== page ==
Wednesday's Ruck & Maul

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Wednesday's Ruck & Maul


We kick off the New Year with a poser, a hypothetical one or two but stemming from the announcement following.


Vancouver RFC (VRU is the only link we can get to Vancouver RFC), has entered into discussions to bring Major League Rugby (MLR) to Vancouver for entry in the 2019 season. Founders, Karl Harrison of Vancouver based North Star Rugby and Adrian Balfour of Seattle Rugby LLC (owners of Seattle Seawolves), expressed their excitement for the new venture.

MLR is a huge step forward for rugby in North America”, said Balfour, “as a founding member of the MLR board I have seen professional rugby grow rapidly as existing MLR franchises expand and new locations explore bids. In the Pacific Northwest, we’ve already received huge support from the local community getting behind the Seattle Seawolves. Season tickets for 2018 are well on their way to being sold out and the addition of a team in Vancouver will create a great, natural rivalry during 2019”.

Harrison, a longstanding supporter of rugby in Vancouver, said “This is such a fantastic opportunity for the whole rugby community in Vancouver and BC. Sure, it comes with risk but all of that is going to be shouldered by our company, and its investors, and not by local rugby.

Well known and respected local coach, Curry Hitchborn (UBC Thunderbirds) will be taking on the role of Director of Rugby and sees huge upside for Canadian rugby and Canadian players who get fully engaged with Major League Rugby and professionalism. Hitchborn is currently Director of Rugby Development for 2018 MLR entrant, Seattle Seawolves and has spent the last three months putting together their squad for the inaugural season.

In getting the Seawolves team in place I’ve been able to secure positions for a number of Canadian players, including Phil Mack and Brock Staller” says Hitchborn, “Canadian athletes are incredibly enthusiastic about playing the professional game and to be paid for doing what they love. I’m expecting a big response from players in BC and across Canada to the idea of a Vancouver team for 2019.

Hitchborn’s drive and passion is rugby development and he sees this new pro team as a key part of the development process. “We certainly need new initiatives in Canadian rugby to really engage the current community and newcomers - and at every level” he explains, “Professional sport inevitably drives interest in the game and our MLR team in Vancouver will set up an outreach and academy program to get out and about working in the rugby community. I’m really looking forward to engaging our community on that.

Funding for Vancouver’s pro team will come initially from Harrison and Balfour – both successful businessmen – and further capital will be raised later on from investors in both Vancouver and Seattle.

Harrison, also an investor in Seattle Seawolves, explains further, saying “Adrian and I know we can move quickly now and over the coming months to draw together an investor group to support the sustainable development of professional rugby in Vancouver. We’ve had initial investor discussions and there’s plenty of appetite to get involved. We’ve had a great response from individuals in and around the rugby community and from sports related companies.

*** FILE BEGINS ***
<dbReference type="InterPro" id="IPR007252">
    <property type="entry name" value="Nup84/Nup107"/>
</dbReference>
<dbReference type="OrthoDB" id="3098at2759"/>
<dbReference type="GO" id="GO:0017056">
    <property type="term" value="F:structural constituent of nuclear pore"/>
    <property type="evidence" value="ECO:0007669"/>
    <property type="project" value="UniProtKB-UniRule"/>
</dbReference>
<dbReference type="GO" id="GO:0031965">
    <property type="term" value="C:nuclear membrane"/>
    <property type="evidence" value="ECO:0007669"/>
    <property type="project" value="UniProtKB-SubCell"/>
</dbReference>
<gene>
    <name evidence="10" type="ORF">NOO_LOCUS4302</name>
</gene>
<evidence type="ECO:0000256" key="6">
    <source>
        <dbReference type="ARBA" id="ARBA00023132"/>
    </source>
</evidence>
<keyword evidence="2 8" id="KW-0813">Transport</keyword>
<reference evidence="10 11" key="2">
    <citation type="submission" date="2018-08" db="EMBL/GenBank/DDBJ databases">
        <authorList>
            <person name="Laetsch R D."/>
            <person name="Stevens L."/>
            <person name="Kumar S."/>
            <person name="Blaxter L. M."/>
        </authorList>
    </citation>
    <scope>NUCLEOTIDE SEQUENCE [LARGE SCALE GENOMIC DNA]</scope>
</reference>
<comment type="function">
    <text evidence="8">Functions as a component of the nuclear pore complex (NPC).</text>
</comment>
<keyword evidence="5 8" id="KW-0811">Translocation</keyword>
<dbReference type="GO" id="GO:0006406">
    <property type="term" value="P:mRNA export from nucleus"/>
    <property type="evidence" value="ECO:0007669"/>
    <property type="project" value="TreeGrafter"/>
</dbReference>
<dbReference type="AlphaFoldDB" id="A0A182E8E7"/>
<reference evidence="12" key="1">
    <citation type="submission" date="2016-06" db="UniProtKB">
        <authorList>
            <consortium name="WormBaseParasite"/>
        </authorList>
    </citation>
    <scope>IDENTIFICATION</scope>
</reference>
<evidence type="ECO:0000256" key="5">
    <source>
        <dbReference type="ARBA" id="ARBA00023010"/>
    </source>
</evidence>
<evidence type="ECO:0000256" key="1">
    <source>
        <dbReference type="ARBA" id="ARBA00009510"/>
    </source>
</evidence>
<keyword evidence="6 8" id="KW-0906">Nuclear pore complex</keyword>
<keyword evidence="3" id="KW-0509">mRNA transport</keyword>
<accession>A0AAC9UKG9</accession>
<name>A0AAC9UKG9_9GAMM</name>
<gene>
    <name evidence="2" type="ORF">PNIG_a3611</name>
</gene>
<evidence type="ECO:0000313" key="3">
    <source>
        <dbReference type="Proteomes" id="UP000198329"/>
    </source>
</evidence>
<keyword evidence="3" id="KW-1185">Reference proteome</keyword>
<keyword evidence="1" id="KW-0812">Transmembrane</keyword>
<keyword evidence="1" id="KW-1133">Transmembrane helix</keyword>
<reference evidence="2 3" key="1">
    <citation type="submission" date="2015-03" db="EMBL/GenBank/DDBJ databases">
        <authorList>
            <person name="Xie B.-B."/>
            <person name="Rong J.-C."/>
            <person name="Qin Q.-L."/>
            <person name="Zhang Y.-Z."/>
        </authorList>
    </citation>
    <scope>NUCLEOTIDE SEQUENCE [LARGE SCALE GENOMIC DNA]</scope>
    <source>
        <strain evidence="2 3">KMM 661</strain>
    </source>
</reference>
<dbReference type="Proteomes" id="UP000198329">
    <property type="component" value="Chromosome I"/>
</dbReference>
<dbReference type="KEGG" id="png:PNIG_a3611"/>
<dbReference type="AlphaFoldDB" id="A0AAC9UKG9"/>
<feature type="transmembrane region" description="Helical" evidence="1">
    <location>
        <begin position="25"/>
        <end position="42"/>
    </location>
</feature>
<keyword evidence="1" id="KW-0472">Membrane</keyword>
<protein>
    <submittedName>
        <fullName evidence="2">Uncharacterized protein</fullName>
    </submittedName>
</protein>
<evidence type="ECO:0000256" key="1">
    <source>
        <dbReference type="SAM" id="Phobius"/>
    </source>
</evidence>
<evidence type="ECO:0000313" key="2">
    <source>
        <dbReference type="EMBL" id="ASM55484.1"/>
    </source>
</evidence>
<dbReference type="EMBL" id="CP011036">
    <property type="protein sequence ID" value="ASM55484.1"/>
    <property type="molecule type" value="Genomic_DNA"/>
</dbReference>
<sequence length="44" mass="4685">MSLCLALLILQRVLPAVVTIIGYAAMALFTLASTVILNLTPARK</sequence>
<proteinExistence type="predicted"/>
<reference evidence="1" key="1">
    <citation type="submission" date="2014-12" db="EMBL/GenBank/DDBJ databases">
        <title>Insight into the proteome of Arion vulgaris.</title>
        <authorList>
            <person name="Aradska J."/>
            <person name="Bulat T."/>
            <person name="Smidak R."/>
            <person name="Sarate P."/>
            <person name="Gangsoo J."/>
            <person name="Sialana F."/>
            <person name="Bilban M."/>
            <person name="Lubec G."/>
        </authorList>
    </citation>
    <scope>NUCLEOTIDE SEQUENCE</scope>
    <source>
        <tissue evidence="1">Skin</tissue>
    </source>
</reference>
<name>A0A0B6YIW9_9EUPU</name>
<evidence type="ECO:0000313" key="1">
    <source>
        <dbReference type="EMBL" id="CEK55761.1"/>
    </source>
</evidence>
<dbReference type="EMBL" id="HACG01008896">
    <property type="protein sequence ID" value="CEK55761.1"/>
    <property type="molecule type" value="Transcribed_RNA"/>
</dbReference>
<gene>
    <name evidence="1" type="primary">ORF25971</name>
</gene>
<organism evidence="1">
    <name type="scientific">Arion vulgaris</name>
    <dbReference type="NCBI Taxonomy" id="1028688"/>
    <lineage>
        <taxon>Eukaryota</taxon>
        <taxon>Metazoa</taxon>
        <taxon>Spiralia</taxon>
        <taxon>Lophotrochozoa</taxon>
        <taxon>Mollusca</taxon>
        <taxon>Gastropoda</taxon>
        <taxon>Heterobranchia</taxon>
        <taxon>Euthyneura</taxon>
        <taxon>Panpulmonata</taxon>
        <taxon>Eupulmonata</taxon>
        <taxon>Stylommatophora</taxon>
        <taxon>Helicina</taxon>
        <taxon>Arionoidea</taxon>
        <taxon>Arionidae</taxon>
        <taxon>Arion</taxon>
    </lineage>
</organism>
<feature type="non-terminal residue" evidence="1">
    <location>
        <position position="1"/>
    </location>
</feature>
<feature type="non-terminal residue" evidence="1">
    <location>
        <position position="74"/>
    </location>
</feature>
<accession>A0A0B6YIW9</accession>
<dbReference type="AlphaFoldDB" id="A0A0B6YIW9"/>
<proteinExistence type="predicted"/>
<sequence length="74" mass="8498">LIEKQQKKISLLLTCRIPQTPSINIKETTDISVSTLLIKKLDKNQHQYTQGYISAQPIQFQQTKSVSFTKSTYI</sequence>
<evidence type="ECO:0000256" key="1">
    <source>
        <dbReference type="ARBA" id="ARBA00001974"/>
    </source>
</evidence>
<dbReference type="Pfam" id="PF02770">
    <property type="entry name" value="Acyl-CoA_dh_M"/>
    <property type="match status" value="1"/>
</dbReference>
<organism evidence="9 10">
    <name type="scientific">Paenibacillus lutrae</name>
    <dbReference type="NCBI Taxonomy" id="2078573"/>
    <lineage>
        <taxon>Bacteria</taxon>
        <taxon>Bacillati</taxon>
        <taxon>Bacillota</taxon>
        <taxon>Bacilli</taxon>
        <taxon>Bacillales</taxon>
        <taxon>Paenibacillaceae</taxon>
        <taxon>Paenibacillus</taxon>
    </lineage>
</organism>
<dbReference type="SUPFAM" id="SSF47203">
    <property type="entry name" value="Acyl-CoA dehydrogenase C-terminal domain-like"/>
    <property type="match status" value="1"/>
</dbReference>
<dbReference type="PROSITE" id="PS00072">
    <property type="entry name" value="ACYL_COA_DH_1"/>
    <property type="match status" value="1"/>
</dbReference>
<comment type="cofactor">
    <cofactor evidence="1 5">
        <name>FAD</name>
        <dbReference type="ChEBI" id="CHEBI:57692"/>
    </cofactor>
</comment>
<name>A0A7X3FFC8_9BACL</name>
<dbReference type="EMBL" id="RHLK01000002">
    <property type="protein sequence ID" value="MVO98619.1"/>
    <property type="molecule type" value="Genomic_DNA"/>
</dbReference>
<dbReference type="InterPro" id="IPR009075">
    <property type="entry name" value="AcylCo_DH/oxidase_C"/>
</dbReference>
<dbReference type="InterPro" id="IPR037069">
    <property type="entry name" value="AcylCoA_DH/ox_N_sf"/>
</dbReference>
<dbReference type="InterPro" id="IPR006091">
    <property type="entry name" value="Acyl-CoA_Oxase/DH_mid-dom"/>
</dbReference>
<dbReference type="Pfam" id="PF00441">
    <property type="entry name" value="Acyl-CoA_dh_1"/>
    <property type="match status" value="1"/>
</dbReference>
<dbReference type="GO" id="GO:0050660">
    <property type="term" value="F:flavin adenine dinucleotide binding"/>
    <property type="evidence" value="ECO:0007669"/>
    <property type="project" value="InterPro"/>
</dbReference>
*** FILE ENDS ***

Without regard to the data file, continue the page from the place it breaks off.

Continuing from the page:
So what comes next? Adrian Balfour, co-founder of Seattle Seawolves, is under no illusions about the challenges ahead. “January will see us complete our negotiations with MLR for 2019 and build the infrastructure around our company in Vancouver to get a flying start. We’ll be finalizing our choice of venue for 2019 and talking to Canadian corporate sponsors for sure. Start-ups are always tough and particularly for a pro sports team. We’re lucky to have our experience ‘from the ground up’ at SeaWolves to guide us and no doubt we’ll be drawing on our guys in Seattle to help us set up in Vancouver.

In the meantime”, Harrison points out “we have the fun job of deciding on our name for the Vancouver team. There are some great names already amongst the MLR teams for 2018 – including our own SeaWolves – and we want something for Vancouver that really reflects what Vancouver, BC and our brand of rugby is really about. We’ve got some ideas and want to hear more from within the rugby community.”


Ed.  It is difficult to speculate just what this might mean to clubs.  So, here goes the questions.  Will clubs lose their identity in becoming manufacturers of players for the pro game or indeed, as has been the case in Sydney, Australia, will they re-invent themselves as growers of the game for their own purposes, first and foremost?  There is no doubt that the MLR will be enthusiastically embraced by players but as for club renewal, this will rely on an expanded volunteer base.  With teachers doing less in terms of coaching sports in schools, development of sport has almost solely become the responsibility of community clubs and this does not only pertain to rugby.  Unfortunately, in the eyes of this fanatic, as far as the increase of volunteers, I can only be at best, skeptical about its coming to fruition.  Or, is this a possibility?  It is early days so let’s make lemonade and see where it goes.  It could be big winner for the game in North America. What do you think? Happy New Year.

CW's Nick Carson and Tom Abercrombie, pictured with Coach Manning recently in Arizona.  The boys were members of Canada's two teams (Red & White selections) at the U18 level, playing matches against U.S.H.S. All Americans.  Canada's selection came from across our broad land, so this is feather in our boy's caps.  The Reds went 1 - 2 and the Whites 2 - 1.  Big Nick, scoring from a long ramble in one match.  Coach Manning was responsible for the "attack" coaching of the Whites. Jarvis Dashkewytch and Hector Jardine were also selected but could not travel due to injuries. Well done, all.